Milestone a thrill for sharp lady
Not many people make it to 100, and even fewer make it with their mind still sharp.
Southland centenarian Nancy Soper is one of the lucky ones.
The Invercargill resident still has all her wits about her and still gives her family a run for their money when she wants, despite being born a century ago.
The milestone was slowly sinking in as Mrs Soper celebrated with family and neighbours yesterday.
"I was sitting here this morning and thinking, well, I am 100, I've made it. You know, I didn't think I would," she said.
Although reaching 100 was quite an achievement, yesterday's birthday was a little less eventful than Mrs Soper's 70th.
On that birthday, Invercargill was all but under water as the 1984 floods swamped Southland, and her husband, Harold, had to be rescued in a dinghy from the couple's Willis St house.
According to family legend, Mr Soper had returned to get his slippers.
Mrs Soper was born Nancy Simonsen, in Reefton, on the West Coast, and moved to Athol when her father worked there following the Murchison earthquake.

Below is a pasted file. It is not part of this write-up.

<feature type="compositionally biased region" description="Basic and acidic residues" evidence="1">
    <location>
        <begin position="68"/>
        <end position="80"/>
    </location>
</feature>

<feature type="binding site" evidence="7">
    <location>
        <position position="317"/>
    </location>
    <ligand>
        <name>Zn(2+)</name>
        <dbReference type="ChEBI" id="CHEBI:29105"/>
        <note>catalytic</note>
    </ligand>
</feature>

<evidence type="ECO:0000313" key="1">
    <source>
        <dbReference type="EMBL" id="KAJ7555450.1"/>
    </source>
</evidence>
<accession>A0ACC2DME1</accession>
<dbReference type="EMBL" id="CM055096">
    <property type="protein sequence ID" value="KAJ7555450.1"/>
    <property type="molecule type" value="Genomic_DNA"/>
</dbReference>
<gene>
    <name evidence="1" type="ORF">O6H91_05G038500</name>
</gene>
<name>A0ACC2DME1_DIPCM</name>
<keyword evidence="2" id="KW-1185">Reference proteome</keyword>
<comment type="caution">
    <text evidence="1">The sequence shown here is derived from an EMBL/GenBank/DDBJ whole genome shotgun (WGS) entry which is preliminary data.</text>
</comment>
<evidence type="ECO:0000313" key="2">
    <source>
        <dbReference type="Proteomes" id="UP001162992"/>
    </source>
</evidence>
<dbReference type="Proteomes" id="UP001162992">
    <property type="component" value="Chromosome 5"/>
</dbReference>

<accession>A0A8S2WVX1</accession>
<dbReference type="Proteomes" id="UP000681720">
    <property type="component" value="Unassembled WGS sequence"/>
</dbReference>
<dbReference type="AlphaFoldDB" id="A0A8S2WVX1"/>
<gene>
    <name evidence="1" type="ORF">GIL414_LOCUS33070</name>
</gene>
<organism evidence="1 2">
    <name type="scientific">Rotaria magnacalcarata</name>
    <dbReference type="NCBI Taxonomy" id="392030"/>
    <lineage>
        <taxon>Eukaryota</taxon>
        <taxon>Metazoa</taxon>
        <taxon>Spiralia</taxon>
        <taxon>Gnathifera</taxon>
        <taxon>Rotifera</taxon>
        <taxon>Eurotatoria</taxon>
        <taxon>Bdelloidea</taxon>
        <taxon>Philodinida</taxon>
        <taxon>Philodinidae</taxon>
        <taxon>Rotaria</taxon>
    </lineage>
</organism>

It was in Athol she met her husband, and the young couple married in 1932. Harold and Nancy had eight children, including a surprise set of twins, and enjoyed more than 70 years together until Mr Soper died in 2003.
Daughter Wendy Ward said her parents farmed at Athol, keeping their property, which they named Rosebank, looking like a park.
"People would come and stop and have a picnic in the garden."
Raising children in the isolated rural setting of Athol was sometimes tough, but her mother was a strong woman who had the resilience typical of Coasters, Mrs Ward said.
The couple retired to Invercargill in 1978, and Mrs Soper is still living in the home with daughter Audrey Richmond, still able to walk on her own and still entertaining her family with her wicked sense of humour and sharp mind.
After celebrating her milestone age with family and friends at the weekend, Mrs Soper had only one more request for her special day yesterday.
"I wish the sun would come out."
The Southland Times